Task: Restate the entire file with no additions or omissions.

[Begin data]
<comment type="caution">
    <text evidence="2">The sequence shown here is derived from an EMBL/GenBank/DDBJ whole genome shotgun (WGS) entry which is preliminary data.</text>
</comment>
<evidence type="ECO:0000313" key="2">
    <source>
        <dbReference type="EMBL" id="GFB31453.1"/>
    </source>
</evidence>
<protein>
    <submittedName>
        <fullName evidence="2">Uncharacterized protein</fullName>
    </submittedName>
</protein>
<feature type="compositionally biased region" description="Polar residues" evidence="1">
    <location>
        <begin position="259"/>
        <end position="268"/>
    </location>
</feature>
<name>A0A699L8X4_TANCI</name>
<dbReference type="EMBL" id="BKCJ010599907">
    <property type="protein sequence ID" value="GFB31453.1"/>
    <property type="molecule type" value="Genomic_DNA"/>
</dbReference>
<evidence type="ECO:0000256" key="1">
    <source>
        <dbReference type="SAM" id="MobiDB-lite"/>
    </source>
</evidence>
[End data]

<comment type="caution">
    <text evidence="2">The sequence shown here is derived from an EMBL/GenBank/DDBJ whole genome shotgun (WGS) entry which is preliminary data.</text>
</comment>
<evidence type="ECO:0000313" key="2">
    <source>
        <dbReference type="EMBL" id="GFB31453.1"/>
    </source>
</evidence>
<protein>
    <submittedName>
        <fullName evidence="2">Uncharacterized protein</fullName>
    </submittedName>
</protein>
<feature type="compositionally biased region" description="Polar residues" evidence="1">
    <location>
        <begin position="259"/>
        <end position="268"/>
    </location>
</feature>
<name>A0A699L8X4_TANCI</name>
<dbReference type="EMBL" id="BKCJ010599907">
    <property type="protein sequence ID" value="GFB31453.1"/>
    <property type="molecule type" value="Genomic_DNA"/>
</dbReference>
<evidence type="ECO:0000256" key="1">
    <source>
        <dbReference type="SAM" id="MobiDB-lite"/>
    </source>
</evidence>